(Date:2/2/2016)... This BCC Research report provides a ... the recent advances in high throughput ‘omic platforms ... forward. Includes forecast through 2019. Use ... opportunities that exist in the bioinformatic market. Analyze ... well as IT and bioinformatics service providers. Analyze ...
Breaking Biology News(10 mins):
(Date:2/11/2016)... -- Spectra BioPharma Selling Solutions (Spectra) is a new ... the experience, expertise, operational delivery and customer focus ... Created in concert with industry leading commercial experts, ... tactical needs of its clients by providing value-based ... and non-personal promotion. --> ...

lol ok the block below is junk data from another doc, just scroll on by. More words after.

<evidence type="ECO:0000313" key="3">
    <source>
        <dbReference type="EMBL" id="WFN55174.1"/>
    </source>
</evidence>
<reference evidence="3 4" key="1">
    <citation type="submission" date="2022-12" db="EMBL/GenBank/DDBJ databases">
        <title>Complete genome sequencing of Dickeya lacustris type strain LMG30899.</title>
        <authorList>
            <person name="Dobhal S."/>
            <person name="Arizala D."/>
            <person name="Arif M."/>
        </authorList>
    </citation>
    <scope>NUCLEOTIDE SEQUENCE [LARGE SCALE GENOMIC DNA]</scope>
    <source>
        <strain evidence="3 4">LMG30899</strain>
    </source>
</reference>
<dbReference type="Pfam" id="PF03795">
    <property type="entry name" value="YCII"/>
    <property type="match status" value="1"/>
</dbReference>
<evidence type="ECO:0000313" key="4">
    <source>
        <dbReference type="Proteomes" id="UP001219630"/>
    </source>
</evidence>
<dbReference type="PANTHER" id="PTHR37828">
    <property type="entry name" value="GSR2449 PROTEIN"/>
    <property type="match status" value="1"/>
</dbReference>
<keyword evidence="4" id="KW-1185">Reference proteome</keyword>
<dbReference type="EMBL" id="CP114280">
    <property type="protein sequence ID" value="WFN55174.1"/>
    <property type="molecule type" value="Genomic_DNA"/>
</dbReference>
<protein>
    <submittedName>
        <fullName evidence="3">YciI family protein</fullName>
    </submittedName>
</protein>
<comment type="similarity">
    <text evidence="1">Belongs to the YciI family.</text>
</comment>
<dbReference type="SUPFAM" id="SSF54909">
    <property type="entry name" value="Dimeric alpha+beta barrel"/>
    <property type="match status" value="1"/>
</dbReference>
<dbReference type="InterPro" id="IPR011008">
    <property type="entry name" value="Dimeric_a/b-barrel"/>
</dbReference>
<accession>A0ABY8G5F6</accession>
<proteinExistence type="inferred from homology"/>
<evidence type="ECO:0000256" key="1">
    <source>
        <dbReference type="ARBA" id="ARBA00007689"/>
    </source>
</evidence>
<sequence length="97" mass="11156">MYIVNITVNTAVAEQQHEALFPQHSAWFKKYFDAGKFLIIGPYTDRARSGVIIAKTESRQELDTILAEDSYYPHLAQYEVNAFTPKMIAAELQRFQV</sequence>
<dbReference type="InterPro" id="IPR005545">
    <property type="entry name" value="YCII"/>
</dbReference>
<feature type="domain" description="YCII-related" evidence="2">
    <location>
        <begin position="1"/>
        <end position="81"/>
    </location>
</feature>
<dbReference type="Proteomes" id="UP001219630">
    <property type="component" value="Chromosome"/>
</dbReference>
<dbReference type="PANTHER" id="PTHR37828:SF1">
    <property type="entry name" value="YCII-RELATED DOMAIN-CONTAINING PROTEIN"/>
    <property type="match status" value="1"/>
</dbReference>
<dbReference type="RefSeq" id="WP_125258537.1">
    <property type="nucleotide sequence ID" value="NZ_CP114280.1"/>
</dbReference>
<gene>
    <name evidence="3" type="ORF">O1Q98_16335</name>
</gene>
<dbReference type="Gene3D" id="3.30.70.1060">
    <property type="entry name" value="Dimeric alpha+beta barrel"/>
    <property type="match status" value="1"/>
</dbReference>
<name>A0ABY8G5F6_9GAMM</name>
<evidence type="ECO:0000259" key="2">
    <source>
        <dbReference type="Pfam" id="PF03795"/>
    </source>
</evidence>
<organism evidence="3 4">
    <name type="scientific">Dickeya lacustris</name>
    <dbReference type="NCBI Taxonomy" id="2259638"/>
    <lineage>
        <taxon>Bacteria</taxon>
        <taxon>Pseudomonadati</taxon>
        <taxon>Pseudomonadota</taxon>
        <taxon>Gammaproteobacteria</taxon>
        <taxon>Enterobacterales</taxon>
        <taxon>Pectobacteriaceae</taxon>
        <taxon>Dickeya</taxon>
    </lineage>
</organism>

(Date:2/11/2016)... Feb. 11, 2016   BioInformant announces the ... Cell Research Products, Opportunities, Tools, and Technologies – Market ... The first ... stem cell industry, BioInformant has more than a decade ... cell market, by stem cell type. This powerful 175 ...
(Date:2/10/2016)... 2016 Early-career researchers from ... , Uganda and Yemen ... and nutrition   Indonesia , Nepal ... and Yemen are being honored for their accomplishments ... also celebrated for mentoring young women scientists who are pursuing careers in ...
(Date:2/10/2016)... -- IsoRay, Inc. (NYSE MKT: ISR), a medical technology company ... for the treatment of prostate, brain, lung, head and ... for the second quarter and six months of fiscal ... --> --> Revenue was $1.19 ... ended December 31, 2015, a 12% increase compared to ...
Breaking Biology Technology: